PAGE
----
Kiyomi has her own trouble, being a widow with one daughter. Her occupation is war-work in an ammunition factory. Her husband’s family uses her as a servant. Food is scarce and generally goes to the soldiers, leaving most people to starve. Her daughter, Ai, is a ray of sun in Kiyomi’s troubled life.

These are the premises for a lyrical and powerful mosaic that turns history and suffering into a story of love, sacrifice, and endurance. Harmon develops his novel slowly and tenderly, exploring Japanese philosophy, as well as human emotion and suffering in shimmering pictures that stay with the reader for a long time.

***

Val Penny, Hunter’s Blood

A Car Crash, A Criminal Investigation, Three Unexplained Deaths

Two groups observe a speeding disaster and phone 999. Both parties prefer to leave the scene, and the calls for help go unanswered. A party ends in a search for a disappeared kid. Three old ladies die unexplained deaths in the local hospital.
DI Hunter and his team have their hands full. Hunter’s investigation becomes harder through his connection to the three dead ladies. Several strings bring together a tight plot.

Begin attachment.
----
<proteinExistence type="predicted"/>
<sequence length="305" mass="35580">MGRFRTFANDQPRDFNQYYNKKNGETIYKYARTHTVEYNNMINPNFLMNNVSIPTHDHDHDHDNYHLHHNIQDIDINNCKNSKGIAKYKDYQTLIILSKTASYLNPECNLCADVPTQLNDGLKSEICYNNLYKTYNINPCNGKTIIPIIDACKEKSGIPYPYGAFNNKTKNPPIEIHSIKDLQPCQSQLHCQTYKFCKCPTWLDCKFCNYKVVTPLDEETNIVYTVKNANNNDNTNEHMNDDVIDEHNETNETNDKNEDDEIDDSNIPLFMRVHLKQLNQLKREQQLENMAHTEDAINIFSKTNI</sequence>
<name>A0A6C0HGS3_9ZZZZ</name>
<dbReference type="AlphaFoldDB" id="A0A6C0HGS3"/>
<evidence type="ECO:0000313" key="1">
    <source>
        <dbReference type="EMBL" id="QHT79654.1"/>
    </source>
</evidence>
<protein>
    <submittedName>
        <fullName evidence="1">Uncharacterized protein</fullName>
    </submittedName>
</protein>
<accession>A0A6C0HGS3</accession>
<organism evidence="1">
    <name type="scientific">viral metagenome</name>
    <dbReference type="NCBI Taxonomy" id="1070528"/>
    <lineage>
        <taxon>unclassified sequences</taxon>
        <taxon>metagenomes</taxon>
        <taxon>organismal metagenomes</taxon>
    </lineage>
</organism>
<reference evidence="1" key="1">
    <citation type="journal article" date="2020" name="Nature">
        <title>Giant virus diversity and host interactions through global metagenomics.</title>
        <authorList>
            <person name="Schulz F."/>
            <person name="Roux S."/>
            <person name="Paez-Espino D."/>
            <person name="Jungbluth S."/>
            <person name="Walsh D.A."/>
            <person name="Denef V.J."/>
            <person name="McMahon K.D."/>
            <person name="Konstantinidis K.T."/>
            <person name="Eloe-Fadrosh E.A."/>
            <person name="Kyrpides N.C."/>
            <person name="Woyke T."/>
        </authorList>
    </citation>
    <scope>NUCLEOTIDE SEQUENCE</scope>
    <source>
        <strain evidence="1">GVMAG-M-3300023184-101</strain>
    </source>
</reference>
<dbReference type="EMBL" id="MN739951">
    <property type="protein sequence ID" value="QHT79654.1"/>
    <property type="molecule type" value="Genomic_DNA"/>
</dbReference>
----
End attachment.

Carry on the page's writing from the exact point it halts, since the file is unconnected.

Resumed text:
Val Penny holds every string together in her competent hands. As always, her writing carries the reader along. The pace is high from start to end, but Ms Penny still manages an influx of warmth and humour.

Overall, this is crime fiction at a chilling level.

***

Tina-Marie Miller Fame and Fortune

Swinford St George and Hampton Waters

Fame is the Hamptons’ answer to the Weight Watchers. She buys a resort in Swinford St George to establish her empire. Fortune is delighted to form a dance troupe for a county majorette competition. She invites a soap opera star, Camilla Barrington-Smythe, to work as her choreographer. In the background, a snake enters this rural paradise. Troubled waters stir up dangerous emotions. Nobody is safe, and it brings out the best and the worst in the upscale village. Secrets, greed, lies, seduction, and glamour abounds in the third instalment of TMM’s Hamptons series.